The Angelus

“… These are my sins, Father.”

The good priest folded his arms and looked down, thinking intently about my laundry list of sins and grievances I had brought to Confession. After a few moments, he met my gaze and asked, 

“Are you familiar with the Angelus?”

I nodded. I had prayed it daily all through elementary and middle school. Our principal would come over the intercom at noon and call us all to prayer in the middle of our busy days. I got to know it by heart after a few years, and I remember those days fondly as we marked a moment of the day for consistent and regular prayer. 

“I want you to Google the image of The Angelus when we’re finished here.” the priest said to me, “It’s one of the most famous pieces of French art. Look at it while you’re praying the Angelus and see if you can tell why people are so drawn to it.”

“Okay, Father.”

He absolved me and I left. A weird penance, but not the weirdest I’ve received.

As I walked back into the pew, I pulled out my phone and Googled the image. He was right; the image struck my mind and heart as it must have struck those who looked upon it centuries ago. 

Jean-François Millet Angelus

The image features two humble field laborers who have laid down their tools at dusk in the middle of their field. Their heads are bowed in prayer, no doubt, praying the Angelus. 

The image strikes me for a few reasons. 

First, the laborers have laid down their tools. There is still much work to do before the sun sets, but their priority is prayer. If it is their own field, they are risking much by stopping to pray. Crop may not be harvested on time, which means less food on the table and in the market, which means less food and money. But I can tell from the image that they believe they are nourished more by the work of their prayer than the work of their hands. If it’s not their field, they risk being reprimanded by their boss for seemingly wasting the last precious minutes of the day. Again, their priority is prayer. What a lesson for us to learn.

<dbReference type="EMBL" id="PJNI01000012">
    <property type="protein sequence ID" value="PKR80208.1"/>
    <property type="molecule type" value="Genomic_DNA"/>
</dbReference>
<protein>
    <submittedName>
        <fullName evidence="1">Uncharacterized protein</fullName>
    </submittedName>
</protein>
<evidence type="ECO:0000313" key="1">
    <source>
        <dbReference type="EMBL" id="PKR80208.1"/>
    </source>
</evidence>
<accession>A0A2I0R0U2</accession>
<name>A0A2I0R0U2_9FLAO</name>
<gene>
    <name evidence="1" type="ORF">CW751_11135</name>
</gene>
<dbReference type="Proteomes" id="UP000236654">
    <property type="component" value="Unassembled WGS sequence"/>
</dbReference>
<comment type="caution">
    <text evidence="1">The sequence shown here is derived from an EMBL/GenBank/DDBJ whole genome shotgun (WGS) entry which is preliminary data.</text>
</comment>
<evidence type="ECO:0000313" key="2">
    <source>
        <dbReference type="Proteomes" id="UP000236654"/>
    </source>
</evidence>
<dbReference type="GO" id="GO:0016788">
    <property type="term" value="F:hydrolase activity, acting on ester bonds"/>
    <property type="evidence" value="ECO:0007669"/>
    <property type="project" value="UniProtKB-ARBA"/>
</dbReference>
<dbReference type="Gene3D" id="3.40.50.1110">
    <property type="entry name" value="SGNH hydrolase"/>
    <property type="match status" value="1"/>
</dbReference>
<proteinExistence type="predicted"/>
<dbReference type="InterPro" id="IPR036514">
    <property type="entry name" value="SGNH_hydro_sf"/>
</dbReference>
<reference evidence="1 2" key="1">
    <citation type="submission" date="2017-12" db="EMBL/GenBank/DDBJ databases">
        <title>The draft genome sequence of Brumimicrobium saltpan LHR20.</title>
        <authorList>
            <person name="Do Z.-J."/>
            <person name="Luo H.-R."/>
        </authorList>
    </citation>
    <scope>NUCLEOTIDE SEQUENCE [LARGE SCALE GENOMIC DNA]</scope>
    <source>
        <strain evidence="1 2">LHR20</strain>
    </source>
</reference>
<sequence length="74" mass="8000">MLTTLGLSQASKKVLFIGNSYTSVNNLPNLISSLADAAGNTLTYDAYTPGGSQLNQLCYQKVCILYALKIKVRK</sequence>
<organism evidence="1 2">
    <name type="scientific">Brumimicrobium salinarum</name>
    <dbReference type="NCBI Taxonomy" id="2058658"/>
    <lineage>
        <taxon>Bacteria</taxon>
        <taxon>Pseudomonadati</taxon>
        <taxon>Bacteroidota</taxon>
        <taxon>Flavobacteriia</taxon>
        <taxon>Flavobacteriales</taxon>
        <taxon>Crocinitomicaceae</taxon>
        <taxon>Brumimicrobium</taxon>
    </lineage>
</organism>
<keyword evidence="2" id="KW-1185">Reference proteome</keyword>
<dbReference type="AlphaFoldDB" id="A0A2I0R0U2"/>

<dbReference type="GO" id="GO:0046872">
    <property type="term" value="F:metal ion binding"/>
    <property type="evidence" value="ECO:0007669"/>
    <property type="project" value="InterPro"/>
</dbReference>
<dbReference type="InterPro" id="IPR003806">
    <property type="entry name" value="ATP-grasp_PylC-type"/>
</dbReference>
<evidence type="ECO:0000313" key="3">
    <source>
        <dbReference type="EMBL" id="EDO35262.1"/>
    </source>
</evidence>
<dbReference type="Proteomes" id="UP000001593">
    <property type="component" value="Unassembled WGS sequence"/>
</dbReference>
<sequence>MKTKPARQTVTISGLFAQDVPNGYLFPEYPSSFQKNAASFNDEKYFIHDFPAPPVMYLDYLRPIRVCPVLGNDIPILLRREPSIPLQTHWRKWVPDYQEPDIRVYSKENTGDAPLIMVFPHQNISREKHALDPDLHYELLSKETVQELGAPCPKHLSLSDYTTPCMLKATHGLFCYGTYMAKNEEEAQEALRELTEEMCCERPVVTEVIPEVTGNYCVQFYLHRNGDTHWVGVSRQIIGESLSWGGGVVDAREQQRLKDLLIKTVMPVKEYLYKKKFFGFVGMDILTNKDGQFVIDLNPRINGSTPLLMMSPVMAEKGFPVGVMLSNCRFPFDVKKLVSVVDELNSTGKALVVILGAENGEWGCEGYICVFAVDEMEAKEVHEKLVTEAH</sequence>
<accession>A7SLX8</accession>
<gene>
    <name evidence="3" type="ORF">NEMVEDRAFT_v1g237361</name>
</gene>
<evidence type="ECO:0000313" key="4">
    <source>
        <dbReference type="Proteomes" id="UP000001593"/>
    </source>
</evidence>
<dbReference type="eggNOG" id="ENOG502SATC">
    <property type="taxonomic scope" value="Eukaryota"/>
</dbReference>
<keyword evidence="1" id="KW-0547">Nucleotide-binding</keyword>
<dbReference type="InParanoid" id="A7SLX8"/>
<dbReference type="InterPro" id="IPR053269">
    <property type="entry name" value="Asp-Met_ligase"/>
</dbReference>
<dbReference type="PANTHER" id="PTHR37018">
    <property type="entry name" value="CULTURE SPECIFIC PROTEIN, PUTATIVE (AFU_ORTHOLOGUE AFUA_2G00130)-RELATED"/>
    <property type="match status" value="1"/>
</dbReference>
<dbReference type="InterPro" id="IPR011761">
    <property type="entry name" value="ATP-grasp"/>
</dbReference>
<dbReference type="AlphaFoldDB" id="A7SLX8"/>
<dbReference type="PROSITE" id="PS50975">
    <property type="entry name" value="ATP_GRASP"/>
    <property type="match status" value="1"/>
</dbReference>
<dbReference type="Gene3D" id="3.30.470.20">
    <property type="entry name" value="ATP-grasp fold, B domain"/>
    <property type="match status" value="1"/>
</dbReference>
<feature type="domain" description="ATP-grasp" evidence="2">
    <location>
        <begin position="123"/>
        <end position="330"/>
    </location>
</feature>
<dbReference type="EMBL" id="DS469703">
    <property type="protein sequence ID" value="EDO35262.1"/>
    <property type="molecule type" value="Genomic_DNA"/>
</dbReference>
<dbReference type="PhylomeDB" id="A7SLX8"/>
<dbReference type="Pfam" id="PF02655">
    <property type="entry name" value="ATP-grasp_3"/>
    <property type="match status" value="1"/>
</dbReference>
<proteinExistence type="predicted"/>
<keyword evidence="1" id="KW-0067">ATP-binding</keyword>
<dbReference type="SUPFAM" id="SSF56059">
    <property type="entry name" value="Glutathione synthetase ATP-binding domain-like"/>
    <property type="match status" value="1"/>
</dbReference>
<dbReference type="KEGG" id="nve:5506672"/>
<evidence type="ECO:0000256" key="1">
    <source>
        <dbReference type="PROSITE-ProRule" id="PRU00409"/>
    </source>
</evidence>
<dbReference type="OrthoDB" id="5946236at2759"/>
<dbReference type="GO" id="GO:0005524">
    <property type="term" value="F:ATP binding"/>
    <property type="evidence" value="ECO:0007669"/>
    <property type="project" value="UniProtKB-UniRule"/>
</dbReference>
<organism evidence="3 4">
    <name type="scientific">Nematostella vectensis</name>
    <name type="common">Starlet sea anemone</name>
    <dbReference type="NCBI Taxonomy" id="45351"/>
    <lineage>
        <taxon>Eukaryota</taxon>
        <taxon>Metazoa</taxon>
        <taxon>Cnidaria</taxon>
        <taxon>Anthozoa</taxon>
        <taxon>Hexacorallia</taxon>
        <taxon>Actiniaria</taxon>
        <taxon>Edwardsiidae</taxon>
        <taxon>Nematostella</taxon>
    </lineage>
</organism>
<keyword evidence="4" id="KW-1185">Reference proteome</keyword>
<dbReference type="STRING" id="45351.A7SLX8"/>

Secondly, I’m struck by where they’ve decided to pray. They’ve quite literally dropped what they were doing to dedicate a few moments to the Lord. So often, I feel as if I must be in the perfect place at the perfect time to pray. These laborers didn’t go inside and wash up to consecrate their time to God. They stopped in the midst of the dirty, busy work day, and they trust that God smiles upon that time. 

Finally, their humility resonates in my heart. Rather than eyeing their crops while praying, concerned with the work that remains, their eyes are downcast, heads bowed in a posture of total humility to the greatness of God. They take their eyes off of their work for a moment to focus on what really matters. How often do I take my eyes off my computer screen to truly focus on God?

Together, the field laborers pray a prayer that thanks God for the most immense gift humanity never deserved. The Angelus recalls the moment of the Incarnation, when Mary’s “yes” changed the course of history forever. We do well to recall it many times per day, regularly and intentionally. Here’ s the prayer if you’re not familiar with it.

I walked away from my penance with a new outlook on my day-to-day life. I plan to structure my day around the Angelus from now on. This image and prayer brought a lot of healing peace to my soul, and I hope it does the same for you. 

If you were waiting for permission to pause at certain moments during your day to offer prayer to God, I’m giving it to you. Join me at noon every day, no matter where you are, to offer thanks for Mary’s great “yes” that brought about the salvation of the world.